Recently I had to patch nodes in a failover cluster and encountered a very strange situation. I decided to post about it just in case someone else out there encounters the same issue.
Let me start by giving you a little background…
I have a 3-node Windows Server Failover Cluster with SQL Server FCI and I had to apply SQL Server SP2 patch. The environment I’m on is quite secure (i.e. STIG‘d down tight).
What I normally do when I have to patch cluster nodes is first, I manually failover between the nodes…NodeA –> NodeB –> NodeC, then finally back to NodeA. (I know, most likely unnecessary, but I do it any way).
Second, remove the node I intend on patching from the “possible owners” list of the Resource (in this case SQL Server).
Third, I install the patch/es (and reboot).
Fourth, after rebooting, the node joins the cluster (this happen automatically), then I go in and add the node back to the “possible owners” list of the Resource.
Fifth, manually failover from the active node. I do this to make sure everything fails over as well as all the SQL Server binaries are updated (to the patch level I just installed). Some times this failover takes time. Don’t freak out if it takes longer than usual time to failover.
Sixth, repeat on other Nodes.
That is NOT what happened this time
When I rebooted the patched node it did not automatically join the cluster like it should have. It kept trying to join but ended up failing (red X). I checked the cluster logs (which is a pain in the *ss to decipher) and found a couple errors that of course didn’t make sense.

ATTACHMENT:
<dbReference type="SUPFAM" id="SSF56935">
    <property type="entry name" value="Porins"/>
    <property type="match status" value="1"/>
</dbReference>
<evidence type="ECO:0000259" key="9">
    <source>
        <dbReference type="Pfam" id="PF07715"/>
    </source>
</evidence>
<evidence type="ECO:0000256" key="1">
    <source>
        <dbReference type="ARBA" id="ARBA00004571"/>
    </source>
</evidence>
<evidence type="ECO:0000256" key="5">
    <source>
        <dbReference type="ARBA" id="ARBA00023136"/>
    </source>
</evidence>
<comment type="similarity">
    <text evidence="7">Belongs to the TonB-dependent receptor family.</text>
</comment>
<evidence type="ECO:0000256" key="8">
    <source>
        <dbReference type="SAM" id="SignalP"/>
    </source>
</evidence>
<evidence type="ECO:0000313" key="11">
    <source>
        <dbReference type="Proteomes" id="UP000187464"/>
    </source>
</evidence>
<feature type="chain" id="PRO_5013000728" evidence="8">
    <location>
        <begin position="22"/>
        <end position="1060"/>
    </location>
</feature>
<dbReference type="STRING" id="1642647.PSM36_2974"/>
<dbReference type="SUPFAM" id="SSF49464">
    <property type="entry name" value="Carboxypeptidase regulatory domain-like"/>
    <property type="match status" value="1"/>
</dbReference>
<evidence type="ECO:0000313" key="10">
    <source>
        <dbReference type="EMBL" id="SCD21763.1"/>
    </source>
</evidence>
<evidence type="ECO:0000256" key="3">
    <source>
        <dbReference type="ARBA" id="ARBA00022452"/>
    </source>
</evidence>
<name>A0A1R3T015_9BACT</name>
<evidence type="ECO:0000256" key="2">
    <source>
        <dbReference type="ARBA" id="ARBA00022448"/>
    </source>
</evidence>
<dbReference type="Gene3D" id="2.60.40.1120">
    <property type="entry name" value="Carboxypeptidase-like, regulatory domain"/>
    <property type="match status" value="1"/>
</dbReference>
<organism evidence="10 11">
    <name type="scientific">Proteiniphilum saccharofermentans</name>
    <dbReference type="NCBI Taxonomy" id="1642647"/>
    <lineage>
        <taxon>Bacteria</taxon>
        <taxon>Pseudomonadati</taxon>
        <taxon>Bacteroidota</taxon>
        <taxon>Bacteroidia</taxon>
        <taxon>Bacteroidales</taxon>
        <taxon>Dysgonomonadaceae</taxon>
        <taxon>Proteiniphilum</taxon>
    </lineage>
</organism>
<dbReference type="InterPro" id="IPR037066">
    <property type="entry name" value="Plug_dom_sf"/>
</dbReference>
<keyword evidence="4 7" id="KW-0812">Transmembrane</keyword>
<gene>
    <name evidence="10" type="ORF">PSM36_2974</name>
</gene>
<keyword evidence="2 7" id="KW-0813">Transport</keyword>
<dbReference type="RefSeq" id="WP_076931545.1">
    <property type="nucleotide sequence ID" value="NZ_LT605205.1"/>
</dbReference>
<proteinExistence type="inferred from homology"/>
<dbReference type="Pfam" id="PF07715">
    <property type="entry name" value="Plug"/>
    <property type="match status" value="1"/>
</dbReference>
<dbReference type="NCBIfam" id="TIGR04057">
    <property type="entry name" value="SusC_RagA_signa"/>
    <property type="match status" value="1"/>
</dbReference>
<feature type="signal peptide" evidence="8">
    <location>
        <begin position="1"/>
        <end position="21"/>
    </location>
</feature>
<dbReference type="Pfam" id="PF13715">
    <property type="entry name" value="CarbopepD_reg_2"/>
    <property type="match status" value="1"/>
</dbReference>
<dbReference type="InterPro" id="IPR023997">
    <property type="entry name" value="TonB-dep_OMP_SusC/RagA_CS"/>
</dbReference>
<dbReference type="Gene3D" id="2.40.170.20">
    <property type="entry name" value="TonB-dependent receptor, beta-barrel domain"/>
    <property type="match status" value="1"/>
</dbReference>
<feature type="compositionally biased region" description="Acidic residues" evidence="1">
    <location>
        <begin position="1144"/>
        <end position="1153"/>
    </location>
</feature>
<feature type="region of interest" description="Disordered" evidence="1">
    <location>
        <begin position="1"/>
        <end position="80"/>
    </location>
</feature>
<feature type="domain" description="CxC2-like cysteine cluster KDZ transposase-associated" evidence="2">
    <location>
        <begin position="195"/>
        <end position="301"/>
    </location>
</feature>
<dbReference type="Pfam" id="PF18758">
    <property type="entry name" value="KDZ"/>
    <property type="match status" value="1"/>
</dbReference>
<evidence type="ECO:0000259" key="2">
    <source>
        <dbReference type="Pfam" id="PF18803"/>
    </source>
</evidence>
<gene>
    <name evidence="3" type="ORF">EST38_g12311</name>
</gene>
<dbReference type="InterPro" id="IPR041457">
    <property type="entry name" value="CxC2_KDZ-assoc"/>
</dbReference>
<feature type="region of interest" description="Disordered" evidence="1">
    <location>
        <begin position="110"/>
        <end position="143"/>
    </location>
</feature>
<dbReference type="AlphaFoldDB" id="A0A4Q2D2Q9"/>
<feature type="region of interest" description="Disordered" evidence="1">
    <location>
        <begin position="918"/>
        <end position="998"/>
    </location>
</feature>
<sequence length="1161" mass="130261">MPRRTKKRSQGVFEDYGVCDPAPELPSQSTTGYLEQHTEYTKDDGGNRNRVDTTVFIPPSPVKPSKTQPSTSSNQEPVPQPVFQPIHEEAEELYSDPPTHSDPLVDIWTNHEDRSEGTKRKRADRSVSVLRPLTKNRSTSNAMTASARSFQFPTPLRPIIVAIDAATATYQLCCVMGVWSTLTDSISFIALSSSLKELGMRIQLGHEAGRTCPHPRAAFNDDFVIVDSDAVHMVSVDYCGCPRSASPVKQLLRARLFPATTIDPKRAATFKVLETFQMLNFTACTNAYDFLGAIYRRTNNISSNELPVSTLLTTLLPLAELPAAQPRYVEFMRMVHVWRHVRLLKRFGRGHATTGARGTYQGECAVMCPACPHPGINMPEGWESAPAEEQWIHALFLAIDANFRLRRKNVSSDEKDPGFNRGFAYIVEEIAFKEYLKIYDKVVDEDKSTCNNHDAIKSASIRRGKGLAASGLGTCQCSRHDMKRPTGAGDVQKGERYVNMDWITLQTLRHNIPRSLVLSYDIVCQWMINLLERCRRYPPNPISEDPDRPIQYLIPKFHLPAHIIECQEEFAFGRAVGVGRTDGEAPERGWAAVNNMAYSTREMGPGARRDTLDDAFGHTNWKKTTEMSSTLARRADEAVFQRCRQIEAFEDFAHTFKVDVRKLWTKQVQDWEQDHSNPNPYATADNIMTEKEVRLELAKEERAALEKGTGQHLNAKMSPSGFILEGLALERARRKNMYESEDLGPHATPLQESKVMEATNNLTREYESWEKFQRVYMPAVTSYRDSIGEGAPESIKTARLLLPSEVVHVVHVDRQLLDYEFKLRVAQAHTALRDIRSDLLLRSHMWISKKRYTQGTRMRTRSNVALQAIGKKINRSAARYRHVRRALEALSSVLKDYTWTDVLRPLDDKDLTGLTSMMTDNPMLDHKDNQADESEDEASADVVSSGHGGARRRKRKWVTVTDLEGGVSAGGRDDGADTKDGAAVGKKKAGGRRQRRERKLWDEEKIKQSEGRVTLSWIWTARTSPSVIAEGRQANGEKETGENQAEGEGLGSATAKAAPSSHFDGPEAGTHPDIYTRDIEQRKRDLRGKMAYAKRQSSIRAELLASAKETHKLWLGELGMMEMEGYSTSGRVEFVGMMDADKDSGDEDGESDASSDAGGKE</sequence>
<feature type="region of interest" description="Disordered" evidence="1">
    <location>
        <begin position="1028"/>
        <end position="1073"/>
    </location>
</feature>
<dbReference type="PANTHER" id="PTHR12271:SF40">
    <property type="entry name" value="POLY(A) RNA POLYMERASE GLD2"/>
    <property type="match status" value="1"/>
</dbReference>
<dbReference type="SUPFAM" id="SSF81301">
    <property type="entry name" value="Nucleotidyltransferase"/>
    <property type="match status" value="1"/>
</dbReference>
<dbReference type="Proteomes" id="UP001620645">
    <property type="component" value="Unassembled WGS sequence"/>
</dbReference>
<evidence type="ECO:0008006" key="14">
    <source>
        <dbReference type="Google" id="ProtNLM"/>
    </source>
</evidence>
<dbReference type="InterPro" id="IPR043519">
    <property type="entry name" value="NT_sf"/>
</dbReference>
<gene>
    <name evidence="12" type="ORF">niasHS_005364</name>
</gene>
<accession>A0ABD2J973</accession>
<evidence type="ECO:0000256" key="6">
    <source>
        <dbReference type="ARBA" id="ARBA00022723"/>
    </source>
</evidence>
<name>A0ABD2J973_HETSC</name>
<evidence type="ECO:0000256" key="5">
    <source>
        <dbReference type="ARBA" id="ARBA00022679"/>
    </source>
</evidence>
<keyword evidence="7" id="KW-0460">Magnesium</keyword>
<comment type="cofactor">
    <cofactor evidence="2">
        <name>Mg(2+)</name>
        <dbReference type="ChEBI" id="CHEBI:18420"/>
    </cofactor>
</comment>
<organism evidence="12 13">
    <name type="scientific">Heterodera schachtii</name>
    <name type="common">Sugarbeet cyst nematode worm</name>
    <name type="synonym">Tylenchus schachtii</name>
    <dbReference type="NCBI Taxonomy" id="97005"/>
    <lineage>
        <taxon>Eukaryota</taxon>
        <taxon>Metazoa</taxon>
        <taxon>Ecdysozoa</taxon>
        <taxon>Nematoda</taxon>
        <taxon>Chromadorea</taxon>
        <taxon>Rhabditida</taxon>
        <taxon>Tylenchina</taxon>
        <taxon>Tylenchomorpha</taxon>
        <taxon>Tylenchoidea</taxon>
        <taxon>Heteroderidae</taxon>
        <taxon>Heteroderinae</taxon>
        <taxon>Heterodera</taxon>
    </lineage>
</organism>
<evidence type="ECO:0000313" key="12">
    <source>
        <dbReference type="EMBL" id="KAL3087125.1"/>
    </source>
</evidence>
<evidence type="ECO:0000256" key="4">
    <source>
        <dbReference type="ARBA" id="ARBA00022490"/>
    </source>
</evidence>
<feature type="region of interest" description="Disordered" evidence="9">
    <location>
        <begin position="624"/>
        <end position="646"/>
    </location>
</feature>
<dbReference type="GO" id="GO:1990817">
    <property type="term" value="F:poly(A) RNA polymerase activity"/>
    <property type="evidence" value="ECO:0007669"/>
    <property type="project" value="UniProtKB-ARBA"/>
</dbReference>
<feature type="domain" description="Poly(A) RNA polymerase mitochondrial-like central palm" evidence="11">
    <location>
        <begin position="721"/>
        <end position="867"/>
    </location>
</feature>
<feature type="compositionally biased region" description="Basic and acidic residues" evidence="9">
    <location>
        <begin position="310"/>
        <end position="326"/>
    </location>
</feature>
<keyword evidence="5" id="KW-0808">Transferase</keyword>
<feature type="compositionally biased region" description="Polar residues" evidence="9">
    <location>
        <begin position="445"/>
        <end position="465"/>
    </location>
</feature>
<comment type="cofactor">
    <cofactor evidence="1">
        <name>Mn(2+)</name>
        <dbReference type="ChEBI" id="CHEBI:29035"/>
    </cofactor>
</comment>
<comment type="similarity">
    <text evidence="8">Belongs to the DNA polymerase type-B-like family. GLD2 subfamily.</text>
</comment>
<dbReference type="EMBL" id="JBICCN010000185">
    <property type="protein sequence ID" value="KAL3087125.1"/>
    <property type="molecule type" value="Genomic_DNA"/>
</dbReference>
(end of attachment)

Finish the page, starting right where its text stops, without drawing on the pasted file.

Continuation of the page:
I ran a “cluster validation” test with all the nodes and it failed. The error was pretty telling, yet confusing. It was something like, “CLIUSR account is not part Local Account”…(something like that).
Up until then, I have never heard of “CLIUSR.” I had no idea what it was.
What is the CLIUSR Local Account?
Apparently the CLIUSR account is a local user account created by the Failover Cluster feature. Windows Server Failover Cluster service uses this local account for adding nodes, joining nodes to the cluster, etc.
Per Microsoft, if you delete this local account, WSFC will recreate it upon joining a node to the cluster. *
So Why Couldn’t My Node Join the Cluster?
Apparently a GPO policy had put “Local Account” in the “Deny access to this computer from the network” User Rights Assignment in the Local Security Policy (which is a DISA STIG by the way). I spoke with our AD Admin and they modified it based on this article here.
Once this was updated the node automatically joined the cluster.